- House passes VA reform compromise
- Obama admin to blame for HealthCare.gov woes, $840M cost: GAO
- Al Gore’s climate-changers at EPA hearings foiled by cool temperatures
- Army’s 3-D printed bombs will create ‘a whole new universe’ of deadly capabilities
- Hamas calls on Hezbollah to join in fight against Israel
- Senators to FIFA, others: Don’t reward Putin with the World Cup in 2018
- U.S. condemns Israeli shelling of shelter in Gaza
- Obamacare shoots premiums up by 88 percent in California
- Chicken pox outbreak puts illegal immigrant facility on lockdown
- Obama to Republicans: ‘Stop just hatin’ all the time’
Spain’s King undergoes hip replacement surgery
Question of the Day
MADRID (AP) - Spain’s King Juan Carlos has successfully undergone hip replacement surgery after a fall caused fractures near his arthritis-affected joint, officials said Saturday. It was the monarch’s fourth operation in less than two years.
The 74-year-old had surgery on his right hip almost immediately after returning from a trip to southern Africa, the palace said in a statement. A palace spokesman added the head of state had been driven straight to a hospital Friday night after flying back from a private visit to Botswana, where he had fallen.
The statement said the king had sustained “a fracture in three fragments of the right hip, associated with osteoarthritis of that joint.”
Leading newspaper El Pais reported on its website that the king had been on an elephant hunting trip when the fall occurred, but the palace declined to comment, saying the visit was a private matter.
Spanish state broadcaster RTVE carried the news on its website accompanied by a photograph of the king, rifle in hand, standing next to a dead elephant while on a previous hunting trip with a Botswana-based safari company.
The surgery was the king’s fourth since May 2010. Previously, a benign tumor has been removed from one of his lungs, and in June last year he also underwent surgery on his right knee.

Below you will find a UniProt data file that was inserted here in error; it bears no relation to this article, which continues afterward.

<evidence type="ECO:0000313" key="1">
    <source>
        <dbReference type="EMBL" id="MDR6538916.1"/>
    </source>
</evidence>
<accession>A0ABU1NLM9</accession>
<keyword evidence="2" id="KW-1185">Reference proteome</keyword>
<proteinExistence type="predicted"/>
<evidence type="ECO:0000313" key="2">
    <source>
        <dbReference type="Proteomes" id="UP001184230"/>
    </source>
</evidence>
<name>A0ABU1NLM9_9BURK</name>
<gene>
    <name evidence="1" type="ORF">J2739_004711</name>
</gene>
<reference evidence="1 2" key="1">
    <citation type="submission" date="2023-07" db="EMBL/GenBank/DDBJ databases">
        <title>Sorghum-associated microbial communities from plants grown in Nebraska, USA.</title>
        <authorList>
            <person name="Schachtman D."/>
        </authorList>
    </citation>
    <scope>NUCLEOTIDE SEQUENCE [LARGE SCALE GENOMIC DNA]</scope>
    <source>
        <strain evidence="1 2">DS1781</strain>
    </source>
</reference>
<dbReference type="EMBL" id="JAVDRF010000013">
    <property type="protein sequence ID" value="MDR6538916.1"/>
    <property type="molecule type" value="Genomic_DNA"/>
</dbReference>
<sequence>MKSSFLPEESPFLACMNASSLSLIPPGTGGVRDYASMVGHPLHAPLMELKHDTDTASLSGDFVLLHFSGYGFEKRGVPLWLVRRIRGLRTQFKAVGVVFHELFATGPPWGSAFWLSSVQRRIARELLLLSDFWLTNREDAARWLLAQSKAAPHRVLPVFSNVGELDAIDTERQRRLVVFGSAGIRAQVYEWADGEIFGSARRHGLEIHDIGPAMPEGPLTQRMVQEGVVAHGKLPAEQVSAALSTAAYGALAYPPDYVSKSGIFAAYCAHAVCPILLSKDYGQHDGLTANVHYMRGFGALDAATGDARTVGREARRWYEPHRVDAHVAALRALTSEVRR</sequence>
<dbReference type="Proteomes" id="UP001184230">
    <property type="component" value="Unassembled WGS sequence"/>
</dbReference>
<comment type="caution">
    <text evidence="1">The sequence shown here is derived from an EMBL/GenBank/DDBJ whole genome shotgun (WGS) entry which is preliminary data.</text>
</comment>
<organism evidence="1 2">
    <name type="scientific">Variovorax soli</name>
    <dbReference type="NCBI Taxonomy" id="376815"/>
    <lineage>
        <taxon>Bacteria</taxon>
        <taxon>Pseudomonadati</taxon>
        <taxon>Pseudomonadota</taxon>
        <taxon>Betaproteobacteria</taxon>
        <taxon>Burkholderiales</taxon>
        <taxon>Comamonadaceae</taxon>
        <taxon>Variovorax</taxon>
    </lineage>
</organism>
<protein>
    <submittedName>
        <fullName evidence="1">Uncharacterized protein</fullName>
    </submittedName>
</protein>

This is not the first time the aging monarch’s love of hunting has caused concern. In October 2006, a Russian governor launched an inquiry into reports that Juan Carlos had shot and killed a bear while on holiday near Moscow.
Vyacheslav Pozgalyov, governor of the Vologda region northeast of Moscow, had reportedly received a letter from the region’s deputy hunting chief, Sergei Starostin, claiming a bear _ named Mitrofan _ had been fed honey mixed with vodka before being released near a site where the king was to hunt.
Starostin wrote that the local authorities had thus turned the king’s hunting trip into a “disgusting fraud,” Russia’s top business daily Kommersant said.
Mitrofan, whom Starostin described as “a good-natured and joyful bear,” was taken from his home at a local holiday resort and brought to the hunting place where they “generously fed him with vodka mixed with honey and pushed him into a field,” the newspaper quoted the letter as saying.
Also, the king’s 13-year-old grandson, Felipe Juan Froilan, is currently recovering in a hospital after shooting himself in the foot accidentally with a shotgun.
The most serious shooting incident occurred in 1956 when Juan Carlos accidentally shot and killed his 14-year-old brother while handling a gun during a vacation visit to Estoril, Portugal.
The royal family has been the focus of much media attention in recent months on account of a judicial probe into whether Princess Cristina’s husband, Inaki Urdangarin, used his privileged position to secure lucrative deals for a nonprofit foundation he ran, then fraudulently diverted some of the money for personal benefit.
TWT Video Picks
- Geraldo Rivera: Matt Drudge 'doing his best to stir up a civil war'
- Al Gore's climate-changers at EPA hearings foiled by cool temperatures
- Catholic League slams Obama: 'Do Christian lives mean so little to you?'
- Lois Lerner hated conservatives, new emails show
- House unveils bill to speed deportations of illegal immigrant children
- HURT: Impeaching Obama is a losing strategy for the GOP
- Federal judge grants 90-day stay in D.C. gun case
- CARSON: Rudderless U.S. foreign policy
- Patent workers paid to exercise, shop, do chores: report
- House votes to sue President Obama over claims of presidential power
Obama's biggest White House 'fails'
Celebrities turned politicians
Athletes turned actors
20 gadgets that changed the world